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September 28th, 2013, 09:03
Originally Posted by Sacred_Path View Post
Realism is what makes a game fun and motivates you to keep on playing.

Examples:

- you get better with experience, not worse
Listing that feature in a thread dedicated to realism is weird because video games have constantly been drifting from reality on that point.

When designing a game, reality is convenient because it's been studied by others who provide models, functional models. So instead of starting from zero, a designer starts with some already working models.

Though, on the matter of experience, while early games were inspired from models based on reality, it slowly drifted away.

In reality, growing more experienced simply means growing more experienced. A person builds up more experience by going through more and more experiences. There is no certainty though that the person will grow better: a person can draw the wrong conclusions from her experiences, or the experience might diminish him.

At start, RPGs applied that. Growing more experienced was no certainty of growing better. The odds of growing worse were included when a player levelled up.

Then the video games industry turned to psychology to try to attract and addict more and more customers. And it was concluded that providing a secured environment to the player was the best thing to do to get people sink hours and hours in video gaming. And buy thousands of video games in the doing.

The secured environment provides a player with an adamant causality between effort and reward.
In reality, there is no adamant causality between effort and reward. Depending on who you are, depending on where you live, you receive more or less for the same effort. PC talks would like to picture the situation as directly causal between effort and reward but in reality, it is not. Some must push more to get less.

In certain video games, drifting from reality, a player is secured: there is no question that after that level of effort, the player will get that reward. It is the recipe of many mmorpgs. The players are ensured they will grow more powerful after pushing that much hours. The quest for power is secured.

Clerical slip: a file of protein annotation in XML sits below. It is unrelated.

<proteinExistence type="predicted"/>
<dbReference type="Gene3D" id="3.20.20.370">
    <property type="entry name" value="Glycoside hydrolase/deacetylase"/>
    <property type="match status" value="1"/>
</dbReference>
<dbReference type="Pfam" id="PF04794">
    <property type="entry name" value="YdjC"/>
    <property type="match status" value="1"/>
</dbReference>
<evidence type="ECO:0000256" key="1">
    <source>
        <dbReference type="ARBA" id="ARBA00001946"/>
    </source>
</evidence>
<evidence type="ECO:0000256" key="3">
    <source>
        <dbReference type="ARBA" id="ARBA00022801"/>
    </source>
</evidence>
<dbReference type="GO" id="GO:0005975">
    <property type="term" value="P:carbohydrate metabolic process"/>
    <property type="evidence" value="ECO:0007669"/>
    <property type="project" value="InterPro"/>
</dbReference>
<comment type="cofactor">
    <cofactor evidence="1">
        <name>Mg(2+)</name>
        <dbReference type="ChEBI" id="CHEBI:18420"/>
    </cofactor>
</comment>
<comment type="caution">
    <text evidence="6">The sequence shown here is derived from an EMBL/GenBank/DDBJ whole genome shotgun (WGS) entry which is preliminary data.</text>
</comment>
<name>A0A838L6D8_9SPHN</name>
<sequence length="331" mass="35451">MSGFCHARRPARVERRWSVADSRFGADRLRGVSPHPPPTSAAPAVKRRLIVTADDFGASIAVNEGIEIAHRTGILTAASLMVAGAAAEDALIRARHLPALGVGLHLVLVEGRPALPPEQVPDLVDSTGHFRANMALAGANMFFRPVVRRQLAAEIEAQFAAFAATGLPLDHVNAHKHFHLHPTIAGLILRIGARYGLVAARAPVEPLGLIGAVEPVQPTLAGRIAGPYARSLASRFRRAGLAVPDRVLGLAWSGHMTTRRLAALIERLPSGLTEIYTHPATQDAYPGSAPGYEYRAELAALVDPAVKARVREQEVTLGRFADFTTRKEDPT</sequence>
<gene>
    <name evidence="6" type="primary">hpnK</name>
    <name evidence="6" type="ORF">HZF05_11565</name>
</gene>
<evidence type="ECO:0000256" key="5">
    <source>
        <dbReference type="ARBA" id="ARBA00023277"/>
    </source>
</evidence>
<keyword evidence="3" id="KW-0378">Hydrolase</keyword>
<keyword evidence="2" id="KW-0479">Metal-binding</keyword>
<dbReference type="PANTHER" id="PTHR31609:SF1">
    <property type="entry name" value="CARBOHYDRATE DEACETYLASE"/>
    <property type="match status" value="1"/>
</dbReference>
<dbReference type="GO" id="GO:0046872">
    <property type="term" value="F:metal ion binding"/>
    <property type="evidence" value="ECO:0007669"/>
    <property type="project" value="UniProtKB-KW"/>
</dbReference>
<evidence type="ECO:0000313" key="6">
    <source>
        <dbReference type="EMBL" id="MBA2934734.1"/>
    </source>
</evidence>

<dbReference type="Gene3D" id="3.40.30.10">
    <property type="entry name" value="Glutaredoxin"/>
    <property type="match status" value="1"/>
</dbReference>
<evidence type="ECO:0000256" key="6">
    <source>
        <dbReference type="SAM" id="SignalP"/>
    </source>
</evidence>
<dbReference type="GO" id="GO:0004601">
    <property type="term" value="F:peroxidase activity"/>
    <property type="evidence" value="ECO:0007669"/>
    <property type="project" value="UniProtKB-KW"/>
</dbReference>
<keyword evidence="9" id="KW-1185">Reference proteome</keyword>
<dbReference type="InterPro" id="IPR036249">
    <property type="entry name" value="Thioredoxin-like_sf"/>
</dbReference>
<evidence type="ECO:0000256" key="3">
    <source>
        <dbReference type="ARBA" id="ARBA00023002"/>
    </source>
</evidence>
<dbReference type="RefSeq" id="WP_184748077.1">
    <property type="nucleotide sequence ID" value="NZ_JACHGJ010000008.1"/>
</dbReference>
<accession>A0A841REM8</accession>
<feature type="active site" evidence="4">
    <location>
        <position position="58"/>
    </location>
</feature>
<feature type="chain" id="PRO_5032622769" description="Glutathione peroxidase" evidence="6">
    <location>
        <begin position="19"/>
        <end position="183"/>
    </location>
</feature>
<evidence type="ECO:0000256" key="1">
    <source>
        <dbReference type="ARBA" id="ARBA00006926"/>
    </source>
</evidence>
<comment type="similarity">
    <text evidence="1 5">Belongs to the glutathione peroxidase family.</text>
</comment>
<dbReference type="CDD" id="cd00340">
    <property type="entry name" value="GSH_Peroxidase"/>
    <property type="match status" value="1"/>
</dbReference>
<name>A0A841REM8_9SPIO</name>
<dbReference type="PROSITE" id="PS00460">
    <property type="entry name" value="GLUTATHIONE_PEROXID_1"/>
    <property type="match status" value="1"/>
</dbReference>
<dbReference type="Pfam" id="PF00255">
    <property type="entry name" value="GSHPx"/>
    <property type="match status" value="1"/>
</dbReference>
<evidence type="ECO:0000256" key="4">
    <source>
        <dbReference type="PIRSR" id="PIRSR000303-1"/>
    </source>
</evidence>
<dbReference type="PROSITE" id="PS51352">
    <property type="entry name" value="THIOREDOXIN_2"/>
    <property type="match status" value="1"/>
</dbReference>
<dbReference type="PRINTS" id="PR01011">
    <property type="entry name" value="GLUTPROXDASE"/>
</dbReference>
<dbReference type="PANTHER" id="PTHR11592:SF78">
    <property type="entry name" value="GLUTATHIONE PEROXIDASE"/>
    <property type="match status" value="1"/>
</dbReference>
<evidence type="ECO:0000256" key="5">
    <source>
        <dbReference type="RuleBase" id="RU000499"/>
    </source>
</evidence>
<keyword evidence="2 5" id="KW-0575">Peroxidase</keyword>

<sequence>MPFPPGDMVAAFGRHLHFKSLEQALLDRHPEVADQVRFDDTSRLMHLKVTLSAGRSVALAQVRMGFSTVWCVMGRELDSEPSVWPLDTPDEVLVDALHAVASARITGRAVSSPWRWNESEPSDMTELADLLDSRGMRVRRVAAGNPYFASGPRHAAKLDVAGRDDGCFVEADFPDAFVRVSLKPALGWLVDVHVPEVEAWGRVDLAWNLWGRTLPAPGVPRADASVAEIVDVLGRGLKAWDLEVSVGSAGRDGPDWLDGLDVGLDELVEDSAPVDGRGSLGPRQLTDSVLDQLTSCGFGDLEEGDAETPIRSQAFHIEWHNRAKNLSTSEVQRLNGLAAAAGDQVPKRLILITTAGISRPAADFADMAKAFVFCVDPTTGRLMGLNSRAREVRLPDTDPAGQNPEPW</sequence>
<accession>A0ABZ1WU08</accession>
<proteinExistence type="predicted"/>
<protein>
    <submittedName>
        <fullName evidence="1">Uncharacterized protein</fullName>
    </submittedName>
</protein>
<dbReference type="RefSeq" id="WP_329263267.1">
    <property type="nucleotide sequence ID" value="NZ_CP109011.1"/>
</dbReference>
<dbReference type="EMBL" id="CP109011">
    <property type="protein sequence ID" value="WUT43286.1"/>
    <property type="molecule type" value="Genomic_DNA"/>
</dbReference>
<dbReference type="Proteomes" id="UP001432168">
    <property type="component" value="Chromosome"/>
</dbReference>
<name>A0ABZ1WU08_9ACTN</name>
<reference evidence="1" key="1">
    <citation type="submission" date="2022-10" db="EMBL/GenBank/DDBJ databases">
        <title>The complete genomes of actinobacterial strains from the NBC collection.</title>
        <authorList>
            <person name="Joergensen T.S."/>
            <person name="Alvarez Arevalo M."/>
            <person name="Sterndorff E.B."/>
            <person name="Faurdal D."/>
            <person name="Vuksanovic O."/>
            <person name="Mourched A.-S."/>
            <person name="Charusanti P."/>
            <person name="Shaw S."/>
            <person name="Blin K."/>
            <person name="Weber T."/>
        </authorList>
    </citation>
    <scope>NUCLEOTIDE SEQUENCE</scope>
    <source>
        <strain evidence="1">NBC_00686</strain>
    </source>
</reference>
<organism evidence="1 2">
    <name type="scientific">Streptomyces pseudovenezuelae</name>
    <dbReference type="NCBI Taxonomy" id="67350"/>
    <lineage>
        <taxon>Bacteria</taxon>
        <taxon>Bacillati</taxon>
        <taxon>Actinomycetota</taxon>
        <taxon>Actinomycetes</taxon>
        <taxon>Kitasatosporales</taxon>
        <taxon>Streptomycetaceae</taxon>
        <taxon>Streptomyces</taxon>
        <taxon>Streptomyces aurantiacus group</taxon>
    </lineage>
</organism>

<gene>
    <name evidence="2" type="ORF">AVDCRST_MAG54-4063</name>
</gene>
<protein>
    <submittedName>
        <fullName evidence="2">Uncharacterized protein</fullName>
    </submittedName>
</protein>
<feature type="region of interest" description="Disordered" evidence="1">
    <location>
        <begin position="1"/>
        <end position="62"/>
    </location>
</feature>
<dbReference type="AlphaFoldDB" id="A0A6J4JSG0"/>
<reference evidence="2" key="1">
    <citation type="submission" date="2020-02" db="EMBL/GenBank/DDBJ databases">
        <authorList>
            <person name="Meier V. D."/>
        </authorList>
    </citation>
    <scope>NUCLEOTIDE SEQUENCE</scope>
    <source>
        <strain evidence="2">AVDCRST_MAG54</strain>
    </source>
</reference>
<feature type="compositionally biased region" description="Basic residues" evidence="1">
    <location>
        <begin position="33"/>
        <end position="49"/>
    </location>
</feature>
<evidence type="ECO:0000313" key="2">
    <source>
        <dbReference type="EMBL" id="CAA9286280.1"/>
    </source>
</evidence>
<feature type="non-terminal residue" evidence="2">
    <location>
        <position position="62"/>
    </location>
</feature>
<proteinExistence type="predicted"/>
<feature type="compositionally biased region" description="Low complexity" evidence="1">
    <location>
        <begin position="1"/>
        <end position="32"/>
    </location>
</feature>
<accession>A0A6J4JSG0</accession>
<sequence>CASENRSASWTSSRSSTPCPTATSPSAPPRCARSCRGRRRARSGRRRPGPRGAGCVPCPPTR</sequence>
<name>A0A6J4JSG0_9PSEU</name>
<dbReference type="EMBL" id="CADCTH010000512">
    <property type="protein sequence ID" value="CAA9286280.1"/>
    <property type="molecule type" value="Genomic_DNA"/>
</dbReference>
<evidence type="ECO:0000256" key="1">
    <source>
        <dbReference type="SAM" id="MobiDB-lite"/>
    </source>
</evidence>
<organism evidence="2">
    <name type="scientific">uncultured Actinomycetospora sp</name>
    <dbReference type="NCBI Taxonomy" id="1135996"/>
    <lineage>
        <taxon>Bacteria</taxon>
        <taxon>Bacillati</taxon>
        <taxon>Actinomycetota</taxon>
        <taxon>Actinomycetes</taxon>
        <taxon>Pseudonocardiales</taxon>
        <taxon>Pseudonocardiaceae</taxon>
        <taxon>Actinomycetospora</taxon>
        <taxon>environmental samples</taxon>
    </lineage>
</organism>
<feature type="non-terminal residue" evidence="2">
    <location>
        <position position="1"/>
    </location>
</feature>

MMORPG players tend to think in terms in yields: when they spend that many hours, they can hope to move up to that level, growing more powerful in the process.

An adamant causality between effort and reward does not exist for skill based games. Playing a full week does not mean growing better. You grow more experienced but in no way, it ensures you have grown better.

Again, at start, RPGs got their inspiration from reality, they included models that represented better the relationship between effort and reward.

Then the urge of selling more games came in and psychology was used. The addiction to power was characterized and it leads to the very unreal current situation.

Nothing should prevent the quest for power: no hard cap, no soft cap. Players should be guaranteed that they will get rewarded for the effort they put in.

It is so far away from reality that actually, it might be comfortable to associate the way it works in video games with the way it works in reality.

Since it works that way in video games, it must work the same in reality. Rebuilding reality from a model that is everything but real.
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